How many World War II vets are still living? -- N.H., of O'Fallon
Even as we honor all veterans Sunday, the National World War II Museum reminds us that we are losing a living memory of "the Greatest Generation" every 100 seconds -- along with the sights, sounds, terrors and triumphs they all experienced.
According to the Department of Veteran Affairs, exactly 16,112,566 Americans served in World War II, of whom 405,399 died in service and 670,847 were wounded. As of November 2011 -- the latest figures available -- an estimated 1,711,000 were still living.
But that number is far less now. Some 270,000 veterans died in 2011, so, with more than 800 passing away every day, that number may drop to just over 1.4 million by the end of the year.
If it's any consolation, we'll likely still be honoring living World War II vets for at least two more decades. Basing their estimates on both history and longer life expectancies, the government projects that 855,000 still will be alive on Sept. 30, 2015, 57,000 on Sept. 30, 2025 -- and 370 on Sept. 30, 2036.
It may surprise you, but the last veteran of every war the United States has fought (except the Mexican) lived past 100. These included the Revolutionary War's Daniel Bakeman, who died at 109 on April 5, 1869; the War of 1812's Hiram Cronk, who died at 105 on May 13, 1905; the Civil War's Albert Woolson, who died at 109 on Aug. 2, 1956; and, most recently, World War I's Frank Buckles, who died at 110 on Feb. 27, 2011.
If you're wondering about other wars, there are still an estimated 2,275,000 surviving veterans from the Korean War, 7,391,000 from Vietnam; and 2,245,000 from Desert Shield/Desert Storm. By the way, as of September 2011, there were still two children of Civil War veterans still on the government's veterans benefits rolls.
Some final numbers to reflect on today: In all wars involving the United States from 1775-1991, nearly 42 million served, more than 1,190,000 died and another 1.4 million were wounded. Counting both times of war and peace, there were an estimated 22,234,000 veterans living as of last November.
Your recent reference to Red Skelton's skits about the sea gulls Gertrude and Heathcliff reminded me of another question I've always wondered about for a long time: Why did the cartoon lion Snagglepuss say, "Heavens to Murgatroyd?" Who or what is a Murgatroyd? -- Ronald Lay, of Freeburg
I have to feel sorry for people whose names turn into a punch line. I've certainly suffered through my share of being called Roger Dodger and Roger Ramjet. And, I'm sure my boss winces inwardly every time someone says, "Ooh, that's a Kuhl name."
So, imagine what it must be like for a family that can trace its proud ancestry back the better part of a millennium. That's right -- in 1371, a constable was appointed for the district of Warley in Yorkshire, England. He adapted the name Johanus de Morgateroyd -- meaning John of Moor-Gate-Royd, or, literally, the clearing by the way to the moor. It describes where his clan lived, according to Bill Murgatroyd's family genealogy, "The Murgatroyds of Murgatroyd."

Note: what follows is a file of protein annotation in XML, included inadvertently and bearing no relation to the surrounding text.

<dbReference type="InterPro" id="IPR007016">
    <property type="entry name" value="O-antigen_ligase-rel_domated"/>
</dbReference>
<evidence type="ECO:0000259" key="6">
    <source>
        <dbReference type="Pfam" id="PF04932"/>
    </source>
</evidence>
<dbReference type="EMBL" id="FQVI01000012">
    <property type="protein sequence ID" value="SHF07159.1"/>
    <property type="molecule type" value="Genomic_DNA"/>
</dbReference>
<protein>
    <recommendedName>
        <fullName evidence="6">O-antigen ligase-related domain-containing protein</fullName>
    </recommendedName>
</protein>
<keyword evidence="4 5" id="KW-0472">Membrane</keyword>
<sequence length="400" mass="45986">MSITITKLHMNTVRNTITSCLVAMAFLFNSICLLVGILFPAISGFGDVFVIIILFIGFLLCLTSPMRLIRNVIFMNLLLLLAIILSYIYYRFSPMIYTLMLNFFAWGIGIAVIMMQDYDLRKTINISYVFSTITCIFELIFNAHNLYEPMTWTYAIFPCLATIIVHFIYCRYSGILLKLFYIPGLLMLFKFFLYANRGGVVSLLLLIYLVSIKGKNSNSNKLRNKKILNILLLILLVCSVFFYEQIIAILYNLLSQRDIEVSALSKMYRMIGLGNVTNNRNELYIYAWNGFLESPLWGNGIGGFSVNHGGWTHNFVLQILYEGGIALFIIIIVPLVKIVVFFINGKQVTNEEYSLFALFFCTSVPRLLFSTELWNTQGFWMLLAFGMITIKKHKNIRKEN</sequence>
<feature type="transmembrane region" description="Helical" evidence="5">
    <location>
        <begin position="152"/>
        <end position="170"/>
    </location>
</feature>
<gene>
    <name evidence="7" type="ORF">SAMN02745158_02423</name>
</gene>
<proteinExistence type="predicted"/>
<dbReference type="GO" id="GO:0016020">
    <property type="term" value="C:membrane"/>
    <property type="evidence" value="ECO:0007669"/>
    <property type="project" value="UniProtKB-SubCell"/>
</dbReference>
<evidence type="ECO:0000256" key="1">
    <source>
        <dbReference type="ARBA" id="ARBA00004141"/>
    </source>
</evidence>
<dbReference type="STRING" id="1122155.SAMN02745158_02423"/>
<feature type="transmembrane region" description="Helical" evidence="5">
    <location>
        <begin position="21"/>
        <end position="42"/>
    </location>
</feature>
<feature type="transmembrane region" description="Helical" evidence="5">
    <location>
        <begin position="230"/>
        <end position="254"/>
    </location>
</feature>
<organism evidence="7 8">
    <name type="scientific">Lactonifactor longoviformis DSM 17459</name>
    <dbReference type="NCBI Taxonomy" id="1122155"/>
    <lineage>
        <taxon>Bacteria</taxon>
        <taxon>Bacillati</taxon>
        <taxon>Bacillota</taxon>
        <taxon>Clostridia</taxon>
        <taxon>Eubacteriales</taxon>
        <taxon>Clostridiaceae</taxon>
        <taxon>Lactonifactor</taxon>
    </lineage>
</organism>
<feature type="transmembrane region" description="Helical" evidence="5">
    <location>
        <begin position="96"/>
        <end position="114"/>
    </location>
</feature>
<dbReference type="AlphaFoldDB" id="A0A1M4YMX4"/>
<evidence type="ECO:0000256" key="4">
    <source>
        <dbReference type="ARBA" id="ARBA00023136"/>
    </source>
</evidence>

Five centuries later, the name began working its way into modern culture. In 1887, Gilbert and Sullivan wrote their comic opera "Ruddigore," in which no fewer than 10 of the major players have a surname of Murgatroyd.
That was just the start. In 1944, Sig Herzig and Fred Saidy, who likely were well acquainted with the G&S opera, used the name in their film "Meet the People." It was voiced by Bert Lahr, whom you might remember better as the Cowardly Lion in "The Wizard of Oz."
Well, when they gave Snagglepuss a bit of Lahr's vocal affectation, Murgatroyd came along with it (along with "Exit, stage left"), probably because it's such a funny-sounding phrase. By the way, Snagglepuss, voiced by the great Daws Butler, apparently debuted on the March 21, 1960, episode of "Quick Draw McGraw."
Where would a couple of fishing enthusiasts go to have their wedding performed in a muskie?
Answer to Saturday's trivia: It's kind of funny to think about now: Domino's Pizza can trace its history to 1960, the year that brothers Tom and James Monaghan bought DomiNick's, a small pizza parlor in Ypsilanti, Mich. When Tom later took over James' half of the business, he renamed it Domino's and began to expand. It was Tom's idea to add a dot to his company's familiar logo every time a new store opened, but the chain began to grow so fast, he stopped after three -- the number of stores open in 1969. Today, the Domino logo sports the 2-1 configuration of "pips" because it would be a little hard to cram 10,000 dots on it -- the number of Domino's restaurants now open in 70 countries.
Send your questions to Roger Schlueter, Belleville News-Democrat, 120 S. Illinois St., P.O. Box 427, Belleville, IL 62222-0427 or firstname.lastname@example.org